It may not look like much from the outside. I can only imagine what they neighbors are saying to themselves. “What are those crazy, redneck neighbors of ours up to now?” It’s not THE greenhouse, because everything is getting relocated elsewhere on the property before long. But my incredible husband and my very sweet sons worked hard and it’s finished.

Welcome to my new happy place.


Oh my goodness, this greenhouse makes me a little weak in the knees every time I enter it. It is my winter gardening mecca, the hallowed destination to which I must make at least one daily pilgrammage. Nothing but peace and the sweet smell of dirt in here.

When I proposed the idea of building a greenhouse, Caleb, my ever-encouraging, ridiculously capable husband, asked me what I had in mind. Fast, free, and functional was my response. Immediately, I could see the wheels in his beautiful head turning.

In the past year, he had made a deal with a nearby plant manufacturing railway cars. They needed somewhere to unload all of their shipping “waste”. Before long, all of their crates and pallets were being dropped at his shop. Truck after truck, they delivered the free lumber, crates made of 2x4s and 2x8s, pallets of all sizes, wood with huge, industrial bolts through it. It’s awesome. We plan on building out a lot of the interior of our house with it.

For the greenhouse, Caleb grabbed three of longer pallets and leaned them up again the storage container we’ve been using as a garage/feed shed.


In about 20 minutes, he and the boys had the frame secured together. It took another 30 minutes or so to wrap it in 6 mil plastic (not taking into account the 24 hour delay between the two steps).


Caleb opted to just use a couple of 2x4s nailed to the pallets underneath instead of, say, stapling the plastic down (which was my idea…because I recently got a new Dewalt staple gun…and it’s so much fun). This created fewer holes and thus fewer potential places at which to tear.


At the beginning of the project, we intended to put chicken wire around the base to keep out the (obvious) chickens and the (less obvious) dog. When it was time to finished off the bottom, we stepped back and realized that dirt would be faster, cheaper, easier and possibly more effective. So Caleb got into his skid-steer loader (which takes absolutely no convincing), and piled dirt all along the bottom of the plastic. He suggested that I could smooth it out to make it look more presentable, but I’ve been too preoccupied playing with dirt inside the greenhouse. Plus, I figure the chickens will spread it out before long.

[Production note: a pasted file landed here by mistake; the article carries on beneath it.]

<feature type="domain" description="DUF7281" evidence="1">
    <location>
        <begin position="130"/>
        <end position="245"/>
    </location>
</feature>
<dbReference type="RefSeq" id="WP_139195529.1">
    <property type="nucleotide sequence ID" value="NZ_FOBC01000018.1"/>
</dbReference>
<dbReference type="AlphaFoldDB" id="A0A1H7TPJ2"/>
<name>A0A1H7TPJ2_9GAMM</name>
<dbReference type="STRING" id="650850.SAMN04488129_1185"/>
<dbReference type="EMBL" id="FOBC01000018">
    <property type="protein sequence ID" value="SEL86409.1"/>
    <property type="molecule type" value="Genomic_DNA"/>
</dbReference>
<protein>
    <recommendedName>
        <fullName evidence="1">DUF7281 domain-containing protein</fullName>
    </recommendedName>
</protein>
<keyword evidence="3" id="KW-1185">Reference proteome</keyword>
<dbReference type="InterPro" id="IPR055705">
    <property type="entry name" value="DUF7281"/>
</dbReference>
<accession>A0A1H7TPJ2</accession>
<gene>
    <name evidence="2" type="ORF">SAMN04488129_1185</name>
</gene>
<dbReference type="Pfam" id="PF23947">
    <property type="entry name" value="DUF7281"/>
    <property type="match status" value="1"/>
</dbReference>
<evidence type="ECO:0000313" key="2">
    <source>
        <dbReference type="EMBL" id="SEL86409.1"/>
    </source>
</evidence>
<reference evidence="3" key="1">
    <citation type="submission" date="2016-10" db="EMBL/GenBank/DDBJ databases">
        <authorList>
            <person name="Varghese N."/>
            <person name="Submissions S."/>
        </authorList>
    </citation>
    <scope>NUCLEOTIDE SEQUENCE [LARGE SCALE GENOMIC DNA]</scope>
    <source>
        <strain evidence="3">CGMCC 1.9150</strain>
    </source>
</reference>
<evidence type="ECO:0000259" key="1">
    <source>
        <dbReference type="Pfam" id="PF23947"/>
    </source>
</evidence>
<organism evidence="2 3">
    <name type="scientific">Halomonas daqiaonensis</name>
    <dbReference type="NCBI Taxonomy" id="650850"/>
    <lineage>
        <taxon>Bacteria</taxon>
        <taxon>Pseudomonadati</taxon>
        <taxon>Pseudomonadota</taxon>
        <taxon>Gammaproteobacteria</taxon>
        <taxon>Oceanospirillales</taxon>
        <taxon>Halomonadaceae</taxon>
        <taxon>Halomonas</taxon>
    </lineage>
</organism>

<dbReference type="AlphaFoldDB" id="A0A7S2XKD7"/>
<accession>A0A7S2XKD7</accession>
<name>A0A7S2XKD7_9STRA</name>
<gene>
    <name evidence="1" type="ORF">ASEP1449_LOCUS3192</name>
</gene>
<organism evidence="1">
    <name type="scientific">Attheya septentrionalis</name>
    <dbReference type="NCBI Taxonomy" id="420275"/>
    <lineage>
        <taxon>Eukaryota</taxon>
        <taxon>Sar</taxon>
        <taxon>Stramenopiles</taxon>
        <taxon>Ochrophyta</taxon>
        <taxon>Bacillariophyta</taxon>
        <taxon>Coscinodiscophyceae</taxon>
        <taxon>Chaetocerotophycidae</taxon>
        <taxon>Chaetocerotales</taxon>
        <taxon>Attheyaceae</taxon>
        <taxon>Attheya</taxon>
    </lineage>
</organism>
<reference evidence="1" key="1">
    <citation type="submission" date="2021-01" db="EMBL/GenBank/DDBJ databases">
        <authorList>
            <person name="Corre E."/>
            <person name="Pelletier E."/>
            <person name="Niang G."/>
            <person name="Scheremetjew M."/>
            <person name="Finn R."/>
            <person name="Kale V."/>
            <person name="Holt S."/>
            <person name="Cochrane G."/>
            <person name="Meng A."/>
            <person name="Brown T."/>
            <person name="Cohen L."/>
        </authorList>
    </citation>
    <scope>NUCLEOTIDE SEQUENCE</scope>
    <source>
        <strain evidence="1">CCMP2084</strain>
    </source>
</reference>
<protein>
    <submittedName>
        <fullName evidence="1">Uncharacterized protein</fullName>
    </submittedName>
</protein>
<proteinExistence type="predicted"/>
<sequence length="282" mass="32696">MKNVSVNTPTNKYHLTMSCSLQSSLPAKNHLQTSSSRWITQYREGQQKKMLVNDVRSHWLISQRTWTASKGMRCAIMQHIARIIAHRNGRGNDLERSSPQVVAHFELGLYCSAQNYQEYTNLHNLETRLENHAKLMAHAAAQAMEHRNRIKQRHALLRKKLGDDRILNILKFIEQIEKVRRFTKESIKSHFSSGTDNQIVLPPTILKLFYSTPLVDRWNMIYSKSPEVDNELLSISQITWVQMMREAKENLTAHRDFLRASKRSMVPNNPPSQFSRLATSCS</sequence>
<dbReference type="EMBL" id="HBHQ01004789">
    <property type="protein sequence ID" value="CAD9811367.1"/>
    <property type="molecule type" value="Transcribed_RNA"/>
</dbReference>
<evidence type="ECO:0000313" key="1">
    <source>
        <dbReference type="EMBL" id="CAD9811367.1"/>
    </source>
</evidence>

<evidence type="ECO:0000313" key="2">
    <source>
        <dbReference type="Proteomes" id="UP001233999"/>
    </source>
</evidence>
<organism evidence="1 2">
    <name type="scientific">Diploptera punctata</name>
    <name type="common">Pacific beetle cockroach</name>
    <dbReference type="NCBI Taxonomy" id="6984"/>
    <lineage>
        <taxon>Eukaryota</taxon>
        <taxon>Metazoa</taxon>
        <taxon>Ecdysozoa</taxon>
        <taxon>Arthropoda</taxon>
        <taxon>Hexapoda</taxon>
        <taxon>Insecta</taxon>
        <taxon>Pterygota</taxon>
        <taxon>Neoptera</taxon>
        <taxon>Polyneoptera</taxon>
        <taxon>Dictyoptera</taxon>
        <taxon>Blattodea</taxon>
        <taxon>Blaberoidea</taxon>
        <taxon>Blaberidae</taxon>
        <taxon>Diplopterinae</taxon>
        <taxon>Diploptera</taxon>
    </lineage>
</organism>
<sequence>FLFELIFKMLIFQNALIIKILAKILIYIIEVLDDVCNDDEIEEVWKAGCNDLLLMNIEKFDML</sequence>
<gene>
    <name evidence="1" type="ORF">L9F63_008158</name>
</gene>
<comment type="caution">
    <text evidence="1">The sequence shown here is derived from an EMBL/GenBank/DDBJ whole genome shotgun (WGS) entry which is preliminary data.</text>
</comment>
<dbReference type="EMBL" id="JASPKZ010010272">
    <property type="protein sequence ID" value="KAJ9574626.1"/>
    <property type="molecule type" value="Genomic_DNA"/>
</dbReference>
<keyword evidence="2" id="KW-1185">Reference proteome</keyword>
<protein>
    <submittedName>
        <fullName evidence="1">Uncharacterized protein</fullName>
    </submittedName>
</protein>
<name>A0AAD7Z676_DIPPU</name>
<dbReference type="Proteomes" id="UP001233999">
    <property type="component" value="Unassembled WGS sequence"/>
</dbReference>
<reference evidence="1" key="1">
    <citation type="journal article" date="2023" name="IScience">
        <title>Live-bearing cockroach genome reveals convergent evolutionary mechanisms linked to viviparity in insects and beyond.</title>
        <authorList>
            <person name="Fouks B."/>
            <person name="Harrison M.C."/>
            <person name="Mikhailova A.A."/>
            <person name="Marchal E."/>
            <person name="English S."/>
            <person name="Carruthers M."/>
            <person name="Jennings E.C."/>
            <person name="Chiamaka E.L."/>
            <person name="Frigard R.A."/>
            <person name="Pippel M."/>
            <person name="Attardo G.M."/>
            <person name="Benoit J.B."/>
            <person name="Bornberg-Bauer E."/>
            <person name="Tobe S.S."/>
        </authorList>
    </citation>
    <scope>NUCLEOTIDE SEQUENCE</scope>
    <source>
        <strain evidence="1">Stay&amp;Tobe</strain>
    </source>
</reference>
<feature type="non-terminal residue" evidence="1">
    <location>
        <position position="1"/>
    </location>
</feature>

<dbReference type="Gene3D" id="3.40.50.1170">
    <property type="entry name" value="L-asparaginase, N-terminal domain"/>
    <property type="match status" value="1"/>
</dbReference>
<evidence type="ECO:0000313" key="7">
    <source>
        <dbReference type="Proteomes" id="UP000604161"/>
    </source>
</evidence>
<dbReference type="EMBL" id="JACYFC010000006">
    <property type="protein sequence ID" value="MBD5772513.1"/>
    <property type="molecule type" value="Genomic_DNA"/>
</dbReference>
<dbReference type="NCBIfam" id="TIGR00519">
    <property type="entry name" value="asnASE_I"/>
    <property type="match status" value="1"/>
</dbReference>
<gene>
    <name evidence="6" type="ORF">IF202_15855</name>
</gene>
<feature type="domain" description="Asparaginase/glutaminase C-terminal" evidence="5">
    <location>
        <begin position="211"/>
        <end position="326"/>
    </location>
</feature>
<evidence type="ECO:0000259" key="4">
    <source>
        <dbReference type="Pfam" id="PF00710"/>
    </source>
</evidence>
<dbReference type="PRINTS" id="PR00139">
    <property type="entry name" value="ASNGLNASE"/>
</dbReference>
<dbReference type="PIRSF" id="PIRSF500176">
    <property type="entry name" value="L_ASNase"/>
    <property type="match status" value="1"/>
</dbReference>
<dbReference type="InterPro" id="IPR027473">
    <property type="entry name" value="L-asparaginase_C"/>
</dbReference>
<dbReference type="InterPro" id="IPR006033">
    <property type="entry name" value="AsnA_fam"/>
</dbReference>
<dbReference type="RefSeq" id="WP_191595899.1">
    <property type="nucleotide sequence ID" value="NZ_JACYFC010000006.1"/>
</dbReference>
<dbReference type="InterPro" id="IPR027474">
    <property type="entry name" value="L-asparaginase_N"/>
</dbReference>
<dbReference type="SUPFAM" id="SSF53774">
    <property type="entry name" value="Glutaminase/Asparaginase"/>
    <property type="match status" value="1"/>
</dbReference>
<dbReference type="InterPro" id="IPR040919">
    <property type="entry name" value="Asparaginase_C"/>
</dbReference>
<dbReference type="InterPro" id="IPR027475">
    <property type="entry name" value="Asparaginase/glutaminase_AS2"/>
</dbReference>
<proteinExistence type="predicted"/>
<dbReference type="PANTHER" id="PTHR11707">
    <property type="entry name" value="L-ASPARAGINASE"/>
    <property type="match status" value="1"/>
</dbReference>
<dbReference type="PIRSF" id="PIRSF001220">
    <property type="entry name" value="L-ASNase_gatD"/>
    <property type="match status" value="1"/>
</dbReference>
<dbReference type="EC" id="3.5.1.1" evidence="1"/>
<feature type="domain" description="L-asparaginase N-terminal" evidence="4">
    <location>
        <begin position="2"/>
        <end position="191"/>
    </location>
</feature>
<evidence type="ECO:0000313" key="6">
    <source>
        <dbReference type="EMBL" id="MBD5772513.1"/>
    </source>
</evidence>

And now, all that’s left is to plant and revel in all things that grow.

I LOVE that they love being in here almost as much as I do.

My ever-willing garden helpers assisted me in starting beets, carrots, onions, argula, lettuce, salad mix, lemon balm, thyme, parsley, basil, dill, radishes, pak choy, turnips, broccoli, cilantro, cumin, and my favorite, cape gooseberries.


Today, we plant rhubarb seeds.

Aren't they interesting?

Oh, do you want to see how I store my seeds? I use an old army surplus ammunition can that my husband gave me.


It’s water tight and so easy to organize. Admittedly, it’s not very full right now, but that’s just because I haven’t received my seed order yet. (Insert maniacal laughter here.)

Ignore my sloppy handwriting.

The only finishing touch that remains to be done in the greenhouse is the installatio of a piece of vinyl guttering for growing strawberries. (My only explanation for that one is Pinterest.)

All in all, I am over the moon. My citrus trees finally have somewhere warm to snuggle up during this cold, and I have a place to put on Jack Johnson and play in the dirt. Life is good.


12 thoughts on “Paradise

  1. Sweet greenhouse. I was thinking about making a similar one using the side of the garden shed. It is great to see how you did it, and we have the pallets!!! Love the blog. Will follow and continue to be inspired. PS skunks killed 30 of our chickens last year 😦

    1. Thanks! If you build one, post a picture of it! I’d love to see it!
      Ugh! Skunks! They’re so yucky! I’m so sorry! We always lose ours to domesticated dogs who are just “playing” with them. :/ Do you keep your chickens in a coop?

      1. Some were cooped some were “free”. The loose ones were killed by coyotes one by one. We are in the process of making a secure coop with a concrete floor for night time. Hope to be back in chickens by spring. I miss them.

  2. Simple yet effective solutions are top-notch in my book! Looks like your husband and boys scored an A+ on this one, and access to all that free material gives me goosebumps!

  3. Pingback: Rhubarb | Life in a Three Ring Circus

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